TSMC And Samsung Are Reportedly Struggling With Low 3nm Yields, Why This Matters

TSMC wafer news
Both TSMC and Samsung have recently launched their 3nm processes, and the first products using these nodes have already hit the shelves. These include Apple's A17 iPhone chip fabbed at TSMC and two cryptocurrency mining ASICs at Samsung. New process nodes tend to initially have poor yields, and this is what happened with TSMC's and Samsung's respective 3nm nodes, but while yields are supposed to improve over the course of several months, one report claims that TSMC and Samsung are still struggling to get good yields with their brand-new nodes.

The report comes from Korean publication Choson Biz, which published an article about TSMC and Samsung's 3nm woes. Both companies are reportedly still stuck in the 50% to 60% yield range, which basically means almost half of each chip produced is either not fully functional (and perhaps salvageable) or completely broken. Improving yields means reducing costs for producing chips, but these nodes were expected to already be yielding at 60% by now, which could indicate a wider issue, and that means costs will continue to be high.

Choson Biz also suggested that the recent heating problems with the latest iPhone 15 was due to TSMC's 3nm node (dubbed N3) being somehow incomplete or dysfunctional. This sentiment has been pretty common in the tech press, but so far there's been no concrete evidence that TSMC's N3 process is actually broken like the struggles Intel had getting its 10nm process online. It is true that TSMC's N3 process delivers less of an efficiency improvement relative to N5, as N5 did compared to N7, but that's not the same as being broken.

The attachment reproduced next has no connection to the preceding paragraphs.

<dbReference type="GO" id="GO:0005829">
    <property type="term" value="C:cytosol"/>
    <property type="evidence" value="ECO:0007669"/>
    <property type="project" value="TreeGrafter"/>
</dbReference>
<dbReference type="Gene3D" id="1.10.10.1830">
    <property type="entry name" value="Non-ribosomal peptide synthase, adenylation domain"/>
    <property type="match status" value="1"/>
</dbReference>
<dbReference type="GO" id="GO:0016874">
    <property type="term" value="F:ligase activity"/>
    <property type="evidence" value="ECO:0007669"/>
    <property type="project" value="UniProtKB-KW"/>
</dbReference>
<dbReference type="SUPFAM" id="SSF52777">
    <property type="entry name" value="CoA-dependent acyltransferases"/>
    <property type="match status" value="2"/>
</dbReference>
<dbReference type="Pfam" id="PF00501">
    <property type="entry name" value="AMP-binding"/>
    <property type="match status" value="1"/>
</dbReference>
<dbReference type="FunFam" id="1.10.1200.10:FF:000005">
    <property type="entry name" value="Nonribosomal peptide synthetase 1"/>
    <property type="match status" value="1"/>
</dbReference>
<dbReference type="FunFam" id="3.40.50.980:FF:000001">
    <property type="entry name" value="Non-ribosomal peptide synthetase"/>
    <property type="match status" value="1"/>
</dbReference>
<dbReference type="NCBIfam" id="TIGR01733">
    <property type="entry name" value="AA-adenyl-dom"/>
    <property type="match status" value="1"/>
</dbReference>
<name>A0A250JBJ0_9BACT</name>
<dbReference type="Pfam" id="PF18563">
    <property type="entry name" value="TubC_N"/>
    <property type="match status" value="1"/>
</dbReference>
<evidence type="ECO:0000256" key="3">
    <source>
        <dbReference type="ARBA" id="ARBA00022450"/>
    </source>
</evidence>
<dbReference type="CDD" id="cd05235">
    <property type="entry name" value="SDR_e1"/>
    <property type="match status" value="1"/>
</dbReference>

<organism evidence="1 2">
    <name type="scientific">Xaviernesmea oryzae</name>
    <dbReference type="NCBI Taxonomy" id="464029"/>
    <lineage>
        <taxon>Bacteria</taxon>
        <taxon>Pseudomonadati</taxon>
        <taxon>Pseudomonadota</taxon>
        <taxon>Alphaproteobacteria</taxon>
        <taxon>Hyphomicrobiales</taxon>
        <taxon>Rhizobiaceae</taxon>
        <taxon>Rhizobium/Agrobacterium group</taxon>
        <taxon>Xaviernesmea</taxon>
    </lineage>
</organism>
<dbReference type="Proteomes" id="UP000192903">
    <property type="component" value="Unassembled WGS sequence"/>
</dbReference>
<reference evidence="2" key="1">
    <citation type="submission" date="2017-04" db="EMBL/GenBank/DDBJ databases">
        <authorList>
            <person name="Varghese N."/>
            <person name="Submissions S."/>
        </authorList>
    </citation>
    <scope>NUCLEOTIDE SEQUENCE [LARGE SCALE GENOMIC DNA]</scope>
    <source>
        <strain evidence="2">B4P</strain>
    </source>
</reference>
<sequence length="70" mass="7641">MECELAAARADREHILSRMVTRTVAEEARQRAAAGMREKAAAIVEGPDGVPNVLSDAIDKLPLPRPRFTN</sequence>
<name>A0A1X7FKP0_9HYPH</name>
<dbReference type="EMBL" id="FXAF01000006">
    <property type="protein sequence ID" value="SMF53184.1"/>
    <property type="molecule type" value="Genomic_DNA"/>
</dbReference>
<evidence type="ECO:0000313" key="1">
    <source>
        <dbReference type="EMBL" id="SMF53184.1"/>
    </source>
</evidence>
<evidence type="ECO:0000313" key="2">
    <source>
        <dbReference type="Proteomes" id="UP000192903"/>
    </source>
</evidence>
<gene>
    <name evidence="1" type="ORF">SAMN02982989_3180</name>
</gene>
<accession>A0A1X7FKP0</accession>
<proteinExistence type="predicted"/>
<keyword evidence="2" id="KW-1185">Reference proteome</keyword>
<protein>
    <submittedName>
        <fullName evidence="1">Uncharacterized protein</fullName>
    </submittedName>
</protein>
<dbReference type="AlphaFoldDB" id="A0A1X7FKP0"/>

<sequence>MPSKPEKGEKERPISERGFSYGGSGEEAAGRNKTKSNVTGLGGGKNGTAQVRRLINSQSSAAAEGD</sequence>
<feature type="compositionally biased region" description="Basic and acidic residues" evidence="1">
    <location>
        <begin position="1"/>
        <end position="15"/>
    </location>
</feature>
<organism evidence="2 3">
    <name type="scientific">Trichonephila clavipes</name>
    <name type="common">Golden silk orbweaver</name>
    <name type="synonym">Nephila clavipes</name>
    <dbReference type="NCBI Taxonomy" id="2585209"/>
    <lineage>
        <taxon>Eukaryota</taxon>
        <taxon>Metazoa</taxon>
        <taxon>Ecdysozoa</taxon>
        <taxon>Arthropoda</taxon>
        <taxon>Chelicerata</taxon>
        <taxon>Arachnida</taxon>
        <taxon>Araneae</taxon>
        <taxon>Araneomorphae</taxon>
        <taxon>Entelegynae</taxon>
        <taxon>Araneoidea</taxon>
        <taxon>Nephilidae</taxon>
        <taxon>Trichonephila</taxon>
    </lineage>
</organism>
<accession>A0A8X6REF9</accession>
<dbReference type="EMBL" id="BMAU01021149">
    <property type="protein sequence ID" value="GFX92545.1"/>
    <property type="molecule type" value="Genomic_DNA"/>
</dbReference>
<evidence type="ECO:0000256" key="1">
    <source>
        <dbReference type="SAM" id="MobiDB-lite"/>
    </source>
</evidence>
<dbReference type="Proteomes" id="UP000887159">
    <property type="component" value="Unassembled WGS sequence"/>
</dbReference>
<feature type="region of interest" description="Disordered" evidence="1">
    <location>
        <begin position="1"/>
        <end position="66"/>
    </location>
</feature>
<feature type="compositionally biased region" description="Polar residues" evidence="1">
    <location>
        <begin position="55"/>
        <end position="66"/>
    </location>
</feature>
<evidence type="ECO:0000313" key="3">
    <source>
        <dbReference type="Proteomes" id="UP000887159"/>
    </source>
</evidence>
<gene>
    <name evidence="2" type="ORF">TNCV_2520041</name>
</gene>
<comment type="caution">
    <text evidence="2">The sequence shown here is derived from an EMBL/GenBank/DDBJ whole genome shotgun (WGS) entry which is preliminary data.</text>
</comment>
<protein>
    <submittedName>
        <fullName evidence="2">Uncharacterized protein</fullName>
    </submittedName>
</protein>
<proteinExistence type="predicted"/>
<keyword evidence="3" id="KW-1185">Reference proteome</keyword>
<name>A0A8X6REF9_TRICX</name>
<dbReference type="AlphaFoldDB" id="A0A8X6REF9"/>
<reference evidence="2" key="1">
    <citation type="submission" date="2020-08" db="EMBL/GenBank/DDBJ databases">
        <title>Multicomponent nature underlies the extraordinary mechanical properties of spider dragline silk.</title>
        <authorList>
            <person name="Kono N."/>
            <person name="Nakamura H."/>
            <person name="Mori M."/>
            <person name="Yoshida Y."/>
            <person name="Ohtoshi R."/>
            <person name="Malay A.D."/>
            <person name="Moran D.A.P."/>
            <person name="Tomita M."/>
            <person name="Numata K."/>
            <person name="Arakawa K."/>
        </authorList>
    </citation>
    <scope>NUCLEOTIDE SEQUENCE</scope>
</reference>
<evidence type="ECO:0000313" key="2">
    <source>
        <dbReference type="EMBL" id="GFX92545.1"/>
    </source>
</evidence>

Apple A17 news

There's good reason to treat this report skeptically. Earlier this year, we heard good things about TSMC's 3nm and Samsung's 3nm. The EE Times reported that yields for the A17 and upcoming M3 were 55% (a "healthy level" at the time) and that every quarter yields should go up by 5%. Today, that would mean TSMC's yields are at least 65%.

Meanwhile, Korean investment firm Hi Investment & Securities stated (via Kukmin Ilbo) in July that Samsung's 3nm was yielding at 60% or more in July. Assuming that was the case, then yields are probably even higher today. Choson Biz alluded to this figure in its own report and denied it was true, claiming that the chip didn't have any SRAM (also known as cache) and therefore it wasn't a complete reflection of how well Samsung's 3nm process yields.

It's hard to judge the veracity of Choson Biz's report at the moment, since both TSMC and Samsung have very few 3nm customers. We'll have another data point when AMD launches its Zen 5 CPUs in 2024, some of which will use TSMC's N3. While that's probably a year away, it takes quite a long time to increase yields on a cutting-edge node, and if TSMC and Samsung are starting at closer to 50% rather than 65%, then that makes a big difference when it comes to the cost of manufacturing, and the price of products.